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Communicating a Powerful Vision: Is Your Team Committed? Or Just Involved?


Continental breakfast.

Ever heard this saying?

When it comes to breakfast, chickens are involved but pigs are fully committed.

So what’s the business connection there? For leaders to maximize success, they need to communicate their Vision in a way that powerfully moves team members from “involvement” to a level of all-in, heart-and-soul commitment that can fuel off-the-charts achievements. In other words, great Visions inspire teams to put their bacon on the line.

As you might guess, many professionals who get top ratings on a variety of leadership core competencies fall short when it comes to Vision. They sometimes claim to be laser-focused on reaching business goals and don’t have time for “that whole Vision-Mission thing.”

What’s wrong with that?

Defining a Vision isn’t an optional exercise; it’s essential for success. Without it, teams can’t fully get on board to support their leaders. Every team member needs to understand how their individual jobs connect to the big picture. Whether they are in Finance, Sales or Manufacturing, the ability to visualize how their personal contributions matter in the larger scope of things is directly related to their passion in reaching a team goal.

Think for a moment about the people on your team. Are they committed? Or just involved? If it’s the latter, perhaps your Vision isn’t igniting the fires of teamwork as much as it could.

How can we generate real commitment?

Simply having a Vision isn’t enough; it’s vital to communicate it effectively. It doesn’t have to be catchy, but it has to be more than facts and data. A strong, clear Vision tugs at hearts and creates an emotional connection. It unites a team in moving forward to meet a shared goal. And perhaps most importantly, it answers the right question. Let me explain.

Managers are usually good about telling us what to do and how to do it. If they are really good, they ask for our recommendations about what to do and how. But great leaders answer the question of Why.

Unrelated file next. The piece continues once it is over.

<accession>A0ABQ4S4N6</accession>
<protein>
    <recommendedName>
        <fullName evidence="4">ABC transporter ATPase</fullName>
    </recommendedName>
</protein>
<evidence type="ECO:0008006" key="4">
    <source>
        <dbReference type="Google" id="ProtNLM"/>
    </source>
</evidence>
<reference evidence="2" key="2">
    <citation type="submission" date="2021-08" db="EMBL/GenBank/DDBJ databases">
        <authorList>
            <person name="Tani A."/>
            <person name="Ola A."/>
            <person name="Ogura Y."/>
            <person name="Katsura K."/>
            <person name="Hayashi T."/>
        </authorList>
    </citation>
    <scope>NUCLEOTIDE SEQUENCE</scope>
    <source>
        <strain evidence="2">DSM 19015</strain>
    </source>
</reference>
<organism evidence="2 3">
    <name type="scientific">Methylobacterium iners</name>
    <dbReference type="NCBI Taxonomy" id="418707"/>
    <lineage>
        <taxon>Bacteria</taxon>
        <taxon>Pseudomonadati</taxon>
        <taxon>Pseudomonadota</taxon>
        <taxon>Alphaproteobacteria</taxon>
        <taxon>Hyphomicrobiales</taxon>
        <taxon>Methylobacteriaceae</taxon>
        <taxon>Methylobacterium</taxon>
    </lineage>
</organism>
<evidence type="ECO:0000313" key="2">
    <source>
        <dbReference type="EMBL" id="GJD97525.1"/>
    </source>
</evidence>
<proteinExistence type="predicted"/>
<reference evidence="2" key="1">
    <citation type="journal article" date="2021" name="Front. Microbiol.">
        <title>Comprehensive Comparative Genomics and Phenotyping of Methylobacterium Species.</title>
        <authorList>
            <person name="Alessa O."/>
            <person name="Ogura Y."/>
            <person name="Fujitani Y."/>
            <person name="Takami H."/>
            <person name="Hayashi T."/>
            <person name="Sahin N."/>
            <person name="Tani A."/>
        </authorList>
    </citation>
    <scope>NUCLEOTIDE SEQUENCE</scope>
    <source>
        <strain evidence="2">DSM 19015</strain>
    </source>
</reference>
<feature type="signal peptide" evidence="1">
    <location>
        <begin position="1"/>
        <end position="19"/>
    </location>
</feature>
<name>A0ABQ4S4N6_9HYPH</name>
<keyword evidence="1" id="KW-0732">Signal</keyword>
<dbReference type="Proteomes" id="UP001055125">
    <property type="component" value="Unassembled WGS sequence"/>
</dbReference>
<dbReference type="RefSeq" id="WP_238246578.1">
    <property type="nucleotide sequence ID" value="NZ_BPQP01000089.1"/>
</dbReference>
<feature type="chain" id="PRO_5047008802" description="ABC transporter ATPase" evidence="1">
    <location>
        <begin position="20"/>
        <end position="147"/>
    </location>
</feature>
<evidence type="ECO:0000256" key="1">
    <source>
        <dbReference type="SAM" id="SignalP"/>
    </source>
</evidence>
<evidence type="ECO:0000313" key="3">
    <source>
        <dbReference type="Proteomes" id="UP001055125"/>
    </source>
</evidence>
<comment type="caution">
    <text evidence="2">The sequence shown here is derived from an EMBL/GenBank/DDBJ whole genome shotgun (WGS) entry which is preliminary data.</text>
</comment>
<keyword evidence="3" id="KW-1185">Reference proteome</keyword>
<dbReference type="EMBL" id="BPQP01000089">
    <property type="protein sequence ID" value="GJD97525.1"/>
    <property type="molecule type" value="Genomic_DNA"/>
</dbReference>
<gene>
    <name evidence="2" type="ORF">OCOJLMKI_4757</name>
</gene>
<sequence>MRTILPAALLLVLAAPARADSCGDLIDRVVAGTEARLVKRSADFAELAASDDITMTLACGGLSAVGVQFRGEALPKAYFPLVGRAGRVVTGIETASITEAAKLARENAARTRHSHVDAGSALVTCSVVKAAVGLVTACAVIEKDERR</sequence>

1. Why do we need to alter our products?

  2. Why do we need to change our process?

  3. Why do we need to deliver our services faster?

  4. Why do we need to adjust our patient care strategy?

When we start with Why, we communicate the fundamental reason behind a change. That information can be critical, since achieving a Vision may involve completely altering job descriptions, responsibilities, reporting structures and even physical work locations. Without explaining Why, our chances of getting buy-in across the board are extremely small.

Three times this week, I heard from leaders I coach who attribute their success in driving change to answering Why. Their teams wanted to understand the contributing factors behind an initiative. The consequences of failing to take action. The impact of getting too comfortable with the status quo. Explaining Why helped them look at the big-picture context of their individual contributions.

  1. If we don’t re-engineer our product to better suit our customers’ needs, we will become obsolete.

  2. If we don’t quickly change our packaging to comply with new regulations, we will lose our shelf space in the retail stores.

  3. If we don’t improve our customer service to increase loyalty, we will lose market share to our competitors.

Author Simon Sinek discusses this topic in his book, Start With Why: How Great Leaders Inspire Everyone to Take Action. Sinek created a simple but powerful model for inspirational leadership based on the idea of a Golden Circle, demonstrating what he calls, “a naturally occurring pattern, grounded in the biology of human decision making, that explains why we are inspired by some people, leaders, messages and organizations over others.” And if you want to know more about the value of Why, check out his TED talk on the subject: here.

With these facts in mind, take a fresh look at the Vision for your team or organization. Is it clear and compelling? Does it elicit an emotional response? Does everyone understand Why? When a Vision meets those criteria, leaders can use it to drive objectives and strategies, reinforcing the behavior change needed to sustain it. Best of all, a smartly crafted, clearly communicated Vision has the power to shift your team members from “involved” to “fully committed”—and that’s what generates exceptional results.

Has a strong Vision fueled your team to achieve great things? I’d love to hear your success stories.

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